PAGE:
I’ve entered the Highlights for Children fiction contest every year for the past few years. I’ve never won, but did sell one of the stories I submitted. This year I’m nearly out of time, so it’s unlikely I’ll be able to enter.
The challenge this year is to write stories set in the future.
I’ve always wanted to write about the future. My first and only (unpublished) grown-up novel, written in the mid-90s as a graduate student, took place… well, in 2005, but that was the future when I wrote about it. I basically wrote about Second Life several years before there was a Second Life. It’s on file at the University of Maine library if you don’t believe me. I’ve also written about robots running amok a couple of times. I’m pretty sure eventually the robots will run amok.
But I’m stuck on the Highlights contest, and here’s why.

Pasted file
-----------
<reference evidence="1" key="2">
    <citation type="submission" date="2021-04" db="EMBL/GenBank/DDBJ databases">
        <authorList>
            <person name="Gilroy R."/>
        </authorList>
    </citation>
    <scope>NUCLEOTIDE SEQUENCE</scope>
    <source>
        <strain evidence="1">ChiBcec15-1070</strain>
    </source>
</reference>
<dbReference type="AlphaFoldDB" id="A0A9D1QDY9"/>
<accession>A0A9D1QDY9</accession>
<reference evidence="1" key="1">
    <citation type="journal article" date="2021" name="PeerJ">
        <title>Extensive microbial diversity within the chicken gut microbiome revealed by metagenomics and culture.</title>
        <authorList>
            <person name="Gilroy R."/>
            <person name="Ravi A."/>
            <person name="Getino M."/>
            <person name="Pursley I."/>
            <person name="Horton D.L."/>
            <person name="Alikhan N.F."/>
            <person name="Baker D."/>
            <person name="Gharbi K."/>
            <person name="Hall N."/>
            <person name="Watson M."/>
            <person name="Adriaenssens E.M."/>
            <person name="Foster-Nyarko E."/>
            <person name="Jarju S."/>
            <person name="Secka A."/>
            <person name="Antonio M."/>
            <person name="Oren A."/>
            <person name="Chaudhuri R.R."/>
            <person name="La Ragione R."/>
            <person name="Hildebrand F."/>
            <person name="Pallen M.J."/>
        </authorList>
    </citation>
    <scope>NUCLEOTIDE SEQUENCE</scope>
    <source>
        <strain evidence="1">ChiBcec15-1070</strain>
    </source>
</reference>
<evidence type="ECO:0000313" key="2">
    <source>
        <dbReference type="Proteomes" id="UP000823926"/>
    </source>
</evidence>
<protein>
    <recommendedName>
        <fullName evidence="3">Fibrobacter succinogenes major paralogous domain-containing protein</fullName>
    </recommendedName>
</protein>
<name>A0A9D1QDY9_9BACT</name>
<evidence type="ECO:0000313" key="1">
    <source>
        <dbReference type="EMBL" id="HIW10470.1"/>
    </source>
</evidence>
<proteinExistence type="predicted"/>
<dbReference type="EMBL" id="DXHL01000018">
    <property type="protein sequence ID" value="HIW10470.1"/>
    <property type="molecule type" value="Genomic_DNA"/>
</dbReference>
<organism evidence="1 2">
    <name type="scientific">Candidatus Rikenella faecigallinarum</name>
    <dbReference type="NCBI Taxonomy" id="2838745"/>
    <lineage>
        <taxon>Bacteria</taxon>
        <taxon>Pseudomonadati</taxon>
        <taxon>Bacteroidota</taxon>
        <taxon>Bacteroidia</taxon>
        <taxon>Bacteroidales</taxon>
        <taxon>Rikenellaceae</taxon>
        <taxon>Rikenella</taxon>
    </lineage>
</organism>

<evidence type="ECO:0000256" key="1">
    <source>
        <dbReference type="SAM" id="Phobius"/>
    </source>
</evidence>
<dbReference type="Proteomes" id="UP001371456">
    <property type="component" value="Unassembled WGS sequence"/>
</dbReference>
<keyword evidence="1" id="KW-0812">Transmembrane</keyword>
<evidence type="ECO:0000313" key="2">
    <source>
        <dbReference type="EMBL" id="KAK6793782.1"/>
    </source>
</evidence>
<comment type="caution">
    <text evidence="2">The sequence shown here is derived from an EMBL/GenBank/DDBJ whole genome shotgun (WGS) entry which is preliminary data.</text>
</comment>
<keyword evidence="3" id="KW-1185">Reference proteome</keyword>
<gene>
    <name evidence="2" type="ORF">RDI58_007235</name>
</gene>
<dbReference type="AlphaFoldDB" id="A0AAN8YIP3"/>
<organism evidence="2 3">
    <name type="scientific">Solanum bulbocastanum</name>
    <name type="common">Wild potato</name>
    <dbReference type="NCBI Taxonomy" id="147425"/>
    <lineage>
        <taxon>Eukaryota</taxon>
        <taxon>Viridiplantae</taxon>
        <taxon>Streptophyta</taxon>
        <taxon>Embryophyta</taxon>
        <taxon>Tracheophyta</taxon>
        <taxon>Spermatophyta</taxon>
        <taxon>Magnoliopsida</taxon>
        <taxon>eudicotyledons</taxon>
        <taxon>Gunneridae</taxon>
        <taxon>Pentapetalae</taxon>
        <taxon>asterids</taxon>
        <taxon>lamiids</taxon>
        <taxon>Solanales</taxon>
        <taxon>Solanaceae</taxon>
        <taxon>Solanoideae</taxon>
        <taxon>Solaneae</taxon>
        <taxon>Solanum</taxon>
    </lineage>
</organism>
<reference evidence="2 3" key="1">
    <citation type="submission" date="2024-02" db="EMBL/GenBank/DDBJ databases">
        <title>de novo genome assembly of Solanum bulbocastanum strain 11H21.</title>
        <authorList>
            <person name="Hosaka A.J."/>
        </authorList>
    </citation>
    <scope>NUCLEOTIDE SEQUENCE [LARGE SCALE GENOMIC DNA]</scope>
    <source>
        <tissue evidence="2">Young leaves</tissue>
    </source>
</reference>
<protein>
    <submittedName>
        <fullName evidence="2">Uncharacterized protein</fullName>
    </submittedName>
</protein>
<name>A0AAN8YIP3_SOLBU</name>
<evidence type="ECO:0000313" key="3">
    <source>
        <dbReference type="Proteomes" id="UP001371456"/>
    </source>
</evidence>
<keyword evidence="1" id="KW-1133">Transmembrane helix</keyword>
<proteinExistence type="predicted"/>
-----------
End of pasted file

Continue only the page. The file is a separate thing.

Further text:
There are basically two major themes to writing about the future. One is social devolution, which means the future is bleak and horrid. In this camp you have, oh, Orwell and Bradbury and Atwood and a lot of writers who don’t really think of themselves as science fiction writers. The other major theme of futurism is technological marvels. In this camp you have Isaac Asimov and Gene Rodenberry. Of course there’s also plenty of writers who do both, like William Gibson, and Stanislaw Lem, and myself (when I’ve written futuristic fables).
The first theme, visions of dystopia, is totally wrong for Highlights. They have gentle, upbeat stories, and I don’t see any variation on Oryx and Crake making it into their pages. The second theme, technological innovation, requires lots of exposition and explanation, which is tough when you have an 800-word limit and your audience is about 8 years old. While I can certainly imagine domed cities of survivors in a globally warmed post-nuclear wasteland, I would barely be able to describe it before I ran out of words, and I would lose most of my readers in the process.
I guess my robots will have to wait for another time and place to run amok.